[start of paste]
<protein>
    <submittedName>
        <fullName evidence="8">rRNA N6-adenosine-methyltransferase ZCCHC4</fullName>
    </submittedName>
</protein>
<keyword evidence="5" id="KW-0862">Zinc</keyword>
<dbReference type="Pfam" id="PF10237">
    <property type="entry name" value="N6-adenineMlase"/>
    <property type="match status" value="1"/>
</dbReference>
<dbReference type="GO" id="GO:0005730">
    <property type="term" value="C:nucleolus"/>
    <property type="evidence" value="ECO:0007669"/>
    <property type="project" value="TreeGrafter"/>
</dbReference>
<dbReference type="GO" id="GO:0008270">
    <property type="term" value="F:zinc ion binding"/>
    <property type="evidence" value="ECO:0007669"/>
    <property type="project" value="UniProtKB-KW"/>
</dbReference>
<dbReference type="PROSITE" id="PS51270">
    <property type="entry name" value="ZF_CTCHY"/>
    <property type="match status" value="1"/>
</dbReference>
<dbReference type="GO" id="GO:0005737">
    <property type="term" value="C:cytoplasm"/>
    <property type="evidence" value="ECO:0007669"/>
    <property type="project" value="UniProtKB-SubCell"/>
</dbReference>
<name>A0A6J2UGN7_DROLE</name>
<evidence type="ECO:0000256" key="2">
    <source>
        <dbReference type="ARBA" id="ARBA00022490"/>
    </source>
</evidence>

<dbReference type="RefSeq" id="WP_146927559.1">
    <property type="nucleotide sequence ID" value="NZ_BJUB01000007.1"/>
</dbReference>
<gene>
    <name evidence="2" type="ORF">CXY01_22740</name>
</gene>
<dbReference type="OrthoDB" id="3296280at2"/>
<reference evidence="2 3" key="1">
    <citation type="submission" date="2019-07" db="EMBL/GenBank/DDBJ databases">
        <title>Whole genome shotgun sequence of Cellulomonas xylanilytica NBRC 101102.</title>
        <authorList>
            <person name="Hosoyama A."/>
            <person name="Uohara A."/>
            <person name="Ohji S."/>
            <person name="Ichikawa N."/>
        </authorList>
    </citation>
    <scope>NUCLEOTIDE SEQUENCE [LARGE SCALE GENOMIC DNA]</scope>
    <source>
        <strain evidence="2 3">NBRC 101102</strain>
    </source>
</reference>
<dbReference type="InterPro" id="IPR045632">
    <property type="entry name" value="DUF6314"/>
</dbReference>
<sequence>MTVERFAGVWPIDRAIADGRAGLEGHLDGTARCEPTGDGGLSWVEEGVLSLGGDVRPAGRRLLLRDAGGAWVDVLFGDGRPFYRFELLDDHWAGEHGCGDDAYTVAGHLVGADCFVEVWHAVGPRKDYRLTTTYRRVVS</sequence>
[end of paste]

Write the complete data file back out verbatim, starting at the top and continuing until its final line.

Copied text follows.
<protein>
    <submittedName>
        <fullName evidence="8">rRNA N6-adenosine-methyltransferase ZCCHC4</fullName>
    </submittedName>
</protein>
<keyword evidence="5" id="KW-0862">Zinc</keyword>
<dbReference type="Pfam" id="PF10237">
    <property type="entry name" value="N6-adenineMlase"/>
    <property type="match status" value="1"/>
</dbReference>
<dbReference type="GO" id="GO:0005730">
    <property type="term" value="C:nucleolus"/>
    <property type="evidence" value="ECO:0007669"/>
    <property type="project" value="TreeGrafter"/>
</dbReference>
<dbReference type="GO" id="GO:0008270">
    <property type="term" value="F:zinc ion binding"/>
    <property type="evidence" value="ECO:0007669"/>
    <property type="project" value="UniProtKB-KW"/>
</dbReference>
<dbReference type="PROSITE" id="PS51270">
    <property type="entry name" value="ZF_CTCHY"/>
    <property type="match status" value="1"/>
</dbReference>
<dbReference type="GO" id="GO:0005737">
    <property type="term" value="C:cytoplasm"/>
    <property type="evidence" value="ECO:0007669"/>
    <property type="project" value="UniProtKB-SubCell"/>
</dbReference>
<name>A0A6J2UGN7_DROLE</name>
<evidence type="ECO:0000256" key="2">
    <source>
        <dbReference type="ARBA" id="ARBA00022490"/>
    </source>
</evidence>

<dbReference type="RefSeq" id="WP_146927559.1">
    <property type="nucleotide sequence ID" value="NZ_BJUB01000007.1"/>
</dbReference>
<gene>
    <name evidence="2" type="ORF">CXY01_22740</name>
</gene>
<dbReference type="OrthoDB" id="3296280at2"/>
<reference evidence="2 3" key="1">
    <citation type="submission" date="2019-07" db="EMBL/GenBank/DDBJ databases">
        <title>Whole genome shotgun sequence of Cellulomonas xylanilytica NBRC 101102.</title>
        <authorList>
            <person name="Hosoyama A."/>
            <person name="Uohara A."/>
            <person name="Ohji S."/>
            <person name="Ichikawa N."/>
        </authorList>
    </citation>
    <scope>NUCLEOTIDE SEQUENCE [LARGE SCALE GENOMIC DNA]</scope>
    <source>
        <strain evidence="2 3">NBRC 101102</strain>
    </source>
</reference>
<dbReference type="InterPro" id="IPR045632">
    <property type="entry name" value="DUF6314"/>
</dbReference>
<sequence>MTVERFAGVWPIDRAIADGRAGLEGHLDGTARCEPTGDGGLSWVEEGVLSLGGDVRPAGRRLLLRDAGGAWVDVLFGDGRPFYRFELLDDHWAGEHGCGDDAYTVAGHLVGADCFVEVWHAVGPRKDYRLTTTYRRVVS</sequence>